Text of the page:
What’s the Points?
NASCAR’s revamped driver points system is better, but not good enough
The 2011 NASCAR Sprint Cup season is rolling right along, and so far I’m pleasantly surprised at how much I’m enjoying it. Trevor Bayne’s victory at Daytona was really cool, I was very pleased to see “old man” Jeff Gordon win again, and the spring race at Talladega was genuinely exciting.
One thing I’m not sure about, though, is the new points system. I certainly agreed that NASCAR needed to overhaul its ridiculously confusing old system, but I think they went too far in trying to make this one simple.
The new system works like this: There are 43 cars in the field each week, and the winner gets 43 points. The second-place finisher gets 42, third place gets 41, and so on down to the end in one-point increments, where the 43rd-place finisher gets 1 point. Nice and easy, right?
Wrong. The winner doesn’t actually get 43 points. Instead, he gets 43 plus an additional 3 points for the victory, and NASCAR still awards 1 point for leading a lap and 1 point for leading the most laps. So each winner actually gets 47 points — 43 for the win plus 1 for leading at least one lap (the last lap) — or 48 if he also leads the most laps.
The point, pardon the pun, of this change was to make it easier for everyone to figure out exactly what each driver needed to do to improve his position in the standings. For example, Joey Logano starts a race 10 points behind Carl Edwards, so he needs to beat Edwards by 11 spots to move ahead of him. Except, like I said, the bonus points make the on-the-fly calculations not as automatic as NASCAR hoped.
My real problem, though, is that NASCAR is still rewarding consistency more than winning. I appreciate consistency, but no one watches a race to see who’s consistent. We watch to see who wins. And I believe NASCAR ought to calibrate its points system to reward the most prolific winners, not to keep the drivers artificially bunched together to create the illusion of a tight points race (that Jimmie Johnson wins all the time anyway).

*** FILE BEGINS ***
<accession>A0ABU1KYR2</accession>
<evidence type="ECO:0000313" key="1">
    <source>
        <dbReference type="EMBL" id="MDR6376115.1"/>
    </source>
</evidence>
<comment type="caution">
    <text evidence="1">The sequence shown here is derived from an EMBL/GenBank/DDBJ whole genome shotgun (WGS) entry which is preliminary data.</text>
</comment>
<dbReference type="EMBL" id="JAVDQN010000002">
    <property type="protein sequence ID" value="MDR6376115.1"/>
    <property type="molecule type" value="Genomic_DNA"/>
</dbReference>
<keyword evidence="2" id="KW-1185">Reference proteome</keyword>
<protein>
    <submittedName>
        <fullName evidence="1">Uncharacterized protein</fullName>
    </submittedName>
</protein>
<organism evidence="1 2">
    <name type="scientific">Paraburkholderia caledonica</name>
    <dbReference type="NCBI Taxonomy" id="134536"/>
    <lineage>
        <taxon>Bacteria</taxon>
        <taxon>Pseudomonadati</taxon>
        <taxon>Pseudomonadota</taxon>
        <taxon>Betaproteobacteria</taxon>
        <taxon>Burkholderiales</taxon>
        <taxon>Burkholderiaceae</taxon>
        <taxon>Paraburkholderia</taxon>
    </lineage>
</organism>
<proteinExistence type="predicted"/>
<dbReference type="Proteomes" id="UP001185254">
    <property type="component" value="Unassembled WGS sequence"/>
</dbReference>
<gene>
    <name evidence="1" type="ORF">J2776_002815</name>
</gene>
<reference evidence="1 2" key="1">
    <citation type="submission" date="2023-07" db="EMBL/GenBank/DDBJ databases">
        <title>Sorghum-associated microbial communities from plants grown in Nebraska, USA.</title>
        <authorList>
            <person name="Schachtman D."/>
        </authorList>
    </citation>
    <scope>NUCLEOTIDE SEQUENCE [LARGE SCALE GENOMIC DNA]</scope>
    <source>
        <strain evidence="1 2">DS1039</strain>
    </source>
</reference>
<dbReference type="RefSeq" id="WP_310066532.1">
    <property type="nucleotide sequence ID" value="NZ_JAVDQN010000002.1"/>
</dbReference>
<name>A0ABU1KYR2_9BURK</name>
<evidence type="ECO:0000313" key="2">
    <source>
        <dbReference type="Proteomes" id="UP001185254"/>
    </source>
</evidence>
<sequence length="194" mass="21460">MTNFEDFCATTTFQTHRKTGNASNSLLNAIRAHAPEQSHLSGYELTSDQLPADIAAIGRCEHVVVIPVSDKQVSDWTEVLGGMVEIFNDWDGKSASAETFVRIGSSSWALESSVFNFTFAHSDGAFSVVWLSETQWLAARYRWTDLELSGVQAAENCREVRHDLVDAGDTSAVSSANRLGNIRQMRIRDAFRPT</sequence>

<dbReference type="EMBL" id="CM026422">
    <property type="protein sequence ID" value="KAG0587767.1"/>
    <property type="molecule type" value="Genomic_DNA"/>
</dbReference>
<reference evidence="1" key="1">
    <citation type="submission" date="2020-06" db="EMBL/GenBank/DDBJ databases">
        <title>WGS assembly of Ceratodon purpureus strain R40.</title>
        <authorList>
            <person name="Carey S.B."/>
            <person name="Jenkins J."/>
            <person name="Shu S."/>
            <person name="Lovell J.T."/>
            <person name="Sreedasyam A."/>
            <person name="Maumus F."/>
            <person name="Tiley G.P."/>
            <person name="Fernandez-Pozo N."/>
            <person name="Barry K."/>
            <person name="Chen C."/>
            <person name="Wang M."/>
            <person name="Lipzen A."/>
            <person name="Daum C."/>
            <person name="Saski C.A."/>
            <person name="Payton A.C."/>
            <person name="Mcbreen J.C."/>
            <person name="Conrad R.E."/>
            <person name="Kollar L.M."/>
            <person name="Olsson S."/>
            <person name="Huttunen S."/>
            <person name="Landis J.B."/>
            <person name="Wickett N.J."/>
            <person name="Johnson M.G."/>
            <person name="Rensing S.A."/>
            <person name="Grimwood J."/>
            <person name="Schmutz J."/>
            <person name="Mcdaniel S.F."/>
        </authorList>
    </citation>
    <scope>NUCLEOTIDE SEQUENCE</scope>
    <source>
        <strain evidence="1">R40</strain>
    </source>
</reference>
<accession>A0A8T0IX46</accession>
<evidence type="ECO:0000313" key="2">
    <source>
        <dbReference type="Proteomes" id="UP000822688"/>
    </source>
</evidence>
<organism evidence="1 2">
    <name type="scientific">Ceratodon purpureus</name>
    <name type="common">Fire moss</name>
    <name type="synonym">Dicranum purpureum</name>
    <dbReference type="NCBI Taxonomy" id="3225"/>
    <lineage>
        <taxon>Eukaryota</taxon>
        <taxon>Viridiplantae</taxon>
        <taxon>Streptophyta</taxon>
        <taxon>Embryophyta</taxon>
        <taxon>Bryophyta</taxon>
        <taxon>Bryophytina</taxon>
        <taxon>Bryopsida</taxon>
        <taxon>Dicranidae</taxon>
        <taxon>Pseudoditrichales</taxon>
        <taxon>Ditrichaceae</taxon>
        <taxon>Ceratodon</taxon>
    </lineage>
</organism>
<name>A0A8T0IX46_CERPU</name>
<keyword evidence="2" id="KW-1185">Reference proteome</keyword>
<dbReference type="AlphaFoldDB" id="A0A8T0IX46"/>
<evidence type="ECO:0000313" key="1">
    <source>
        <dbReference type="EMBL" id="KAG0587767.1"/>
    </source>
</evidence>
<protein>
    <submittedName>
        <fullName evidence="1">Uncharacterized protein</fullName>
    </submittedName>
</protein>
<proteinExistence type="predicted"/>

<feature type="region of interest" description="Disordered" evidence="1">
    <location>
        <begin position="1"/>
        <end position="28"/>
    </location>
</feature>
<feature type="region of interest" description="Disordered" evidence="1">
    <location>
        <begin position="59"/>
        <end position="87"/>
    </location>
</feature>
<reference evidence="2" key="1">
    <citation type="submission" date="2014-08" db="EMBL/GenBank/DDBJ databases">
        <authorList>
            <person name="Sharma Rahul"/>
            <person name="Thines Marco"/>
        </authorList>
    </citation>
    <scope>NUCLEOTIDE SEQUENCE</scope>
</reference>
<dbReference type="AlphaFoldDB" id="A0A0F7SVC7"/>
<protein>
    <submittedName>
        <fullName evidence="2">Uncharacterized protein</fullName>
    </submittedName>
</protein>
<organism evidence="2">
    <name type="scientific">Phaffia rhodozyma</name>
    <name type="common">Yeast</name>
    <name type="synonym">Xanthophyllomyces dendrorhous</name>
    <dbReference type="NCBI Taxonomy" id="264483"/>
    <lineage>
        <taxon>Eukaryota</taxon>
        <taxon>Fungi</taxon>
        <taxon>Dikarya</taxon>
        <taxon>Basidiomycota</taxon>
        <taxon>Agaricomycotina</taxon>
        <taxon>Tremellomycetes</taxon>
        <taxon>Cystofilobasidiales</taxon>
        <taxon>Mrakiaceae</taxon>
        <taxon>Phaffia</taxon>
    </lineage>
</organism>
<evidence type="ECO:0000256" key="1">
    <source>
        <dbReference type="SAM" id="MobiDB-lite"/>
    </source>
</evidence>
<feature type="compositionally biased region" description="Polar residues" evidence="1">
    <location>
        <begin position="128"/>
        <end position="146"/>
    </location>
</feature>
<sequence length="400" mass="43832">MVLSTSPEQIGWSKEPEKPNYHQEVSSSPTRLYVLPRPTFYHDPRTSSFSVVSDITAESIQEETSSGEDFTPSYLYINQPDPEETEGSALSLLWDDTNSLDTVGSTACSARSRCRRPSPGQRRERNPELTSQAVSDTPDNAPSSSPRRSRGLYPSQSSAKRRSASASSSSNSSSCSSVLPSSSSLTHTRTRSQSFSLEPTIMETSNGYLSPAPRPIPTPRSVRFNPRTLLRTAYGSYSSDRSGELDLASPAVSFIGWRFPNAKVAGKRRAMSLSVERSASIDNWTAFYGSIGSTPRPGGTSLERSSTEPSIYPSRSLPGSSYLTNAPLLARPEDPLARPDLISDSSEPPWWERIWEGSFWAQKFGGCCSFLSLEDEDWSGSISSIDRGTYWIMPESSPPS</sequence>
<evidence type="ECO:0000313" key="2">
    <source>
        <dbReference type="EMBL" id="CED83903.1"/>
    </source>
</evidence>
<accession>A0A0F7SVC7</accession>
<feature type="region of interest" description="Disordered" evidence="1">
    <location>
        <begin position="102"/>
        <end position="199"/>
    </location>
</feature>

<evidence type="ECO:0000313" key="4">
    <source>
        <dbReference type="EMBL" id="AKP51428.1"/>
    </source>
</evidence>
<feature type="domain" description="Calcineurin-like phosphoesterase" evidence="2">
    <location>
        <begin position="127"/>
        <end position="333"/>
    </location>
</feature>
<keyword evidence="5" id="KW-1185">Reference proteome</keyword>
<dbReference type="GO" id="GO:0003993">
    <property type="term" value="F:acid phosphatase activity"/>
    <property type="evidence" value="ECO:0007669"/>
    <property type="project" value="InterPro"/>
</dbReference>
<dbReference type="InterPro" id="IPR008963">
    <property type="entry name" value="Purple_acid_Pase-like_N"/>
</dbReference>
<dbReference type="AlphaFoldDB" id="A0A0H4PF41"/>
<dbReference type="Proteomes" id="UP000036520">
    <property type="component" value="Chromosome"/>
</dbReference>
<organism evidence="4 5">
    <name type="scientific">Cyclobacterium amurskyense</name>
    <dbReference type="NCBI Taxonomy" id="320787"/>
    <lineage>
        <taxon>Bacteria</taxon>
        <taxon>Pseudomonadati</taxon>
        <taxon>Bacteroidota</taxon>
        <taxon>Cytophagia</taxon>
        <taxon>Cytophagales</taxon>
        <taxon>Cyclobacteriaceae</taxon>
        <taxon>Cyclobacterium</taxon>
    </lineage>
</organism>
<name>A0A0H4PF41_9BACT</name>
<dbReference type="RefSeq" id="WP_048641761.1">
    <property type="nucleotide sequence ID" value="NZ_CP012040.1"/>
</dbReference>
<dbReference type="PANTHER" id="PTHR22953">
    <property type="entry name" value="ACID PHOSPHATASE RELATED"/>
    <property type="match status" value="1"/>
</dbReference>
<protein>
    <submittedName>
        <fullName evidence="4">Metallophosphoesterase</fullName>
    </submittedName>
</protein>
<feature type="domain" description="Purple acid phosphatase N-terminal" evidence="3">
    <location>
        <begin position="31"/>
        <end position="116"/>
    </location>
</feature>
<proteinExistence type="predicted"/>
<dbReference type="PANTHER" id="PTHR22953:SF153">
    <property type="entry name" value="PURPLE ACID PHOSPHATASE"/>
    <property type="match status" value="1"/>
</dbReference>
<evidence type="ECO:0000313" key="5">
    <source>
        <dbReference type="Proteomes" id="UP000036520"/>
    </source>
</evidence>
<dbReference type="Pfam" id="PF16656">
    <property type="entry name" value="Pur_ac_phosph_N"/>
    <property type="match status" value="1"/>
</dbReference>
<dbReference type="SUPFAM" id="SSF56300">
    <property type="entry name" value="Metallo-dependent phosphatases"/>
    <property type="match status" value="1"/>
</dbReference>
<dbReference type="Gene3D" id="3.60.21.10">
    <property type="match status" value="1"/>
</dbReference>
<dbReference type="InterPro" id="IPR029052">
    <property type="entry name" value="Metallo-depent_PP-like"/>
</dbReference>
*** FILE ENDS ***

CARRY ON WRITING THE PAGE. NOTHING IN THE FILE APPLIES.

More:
Interestingly, both Formula 1 and the IndyCar Series manage to put on close, compelling title chases that go down to the last race more years than not, without the need for a playoff system.
In contrast to NASCAR, the IndyCar Series’ points system is dramatic. It offers 52 points for a win, 41 for second, 35 for third, then 32 for fourth and 28 for fifth, with points going down all the way to 5 for the last-place finisher. That 11-point spread between first and second really puts an emphasis on winning, and the big points totals for second and third mean those spots are much more valuable than other spots farther down in the top 10.
Formula 1, which has crowned five different champions in the past five seasons — that’s the kind of parity NASCAR can only dream about — gives its race winner 25 points, with 18 for second, 15 for third, 12 for fourth, 10 for fifth, 8 for sixth, 6 for seventh, 4 for eighth, 2 for ninth and 1 for 10th place, and none for anyone else.
There are three things to love about the F1 system. First, no bonus points of any kind. Second, the spread between first and second is seven points out of a 24-car field. That is a significant, and just, reward for a victory. If you were to convert this system to NASCAR, a winner would get 55 points instead of just 43 (also awfully close to the IndyCar points distribution), while the second-place finisher would get 35.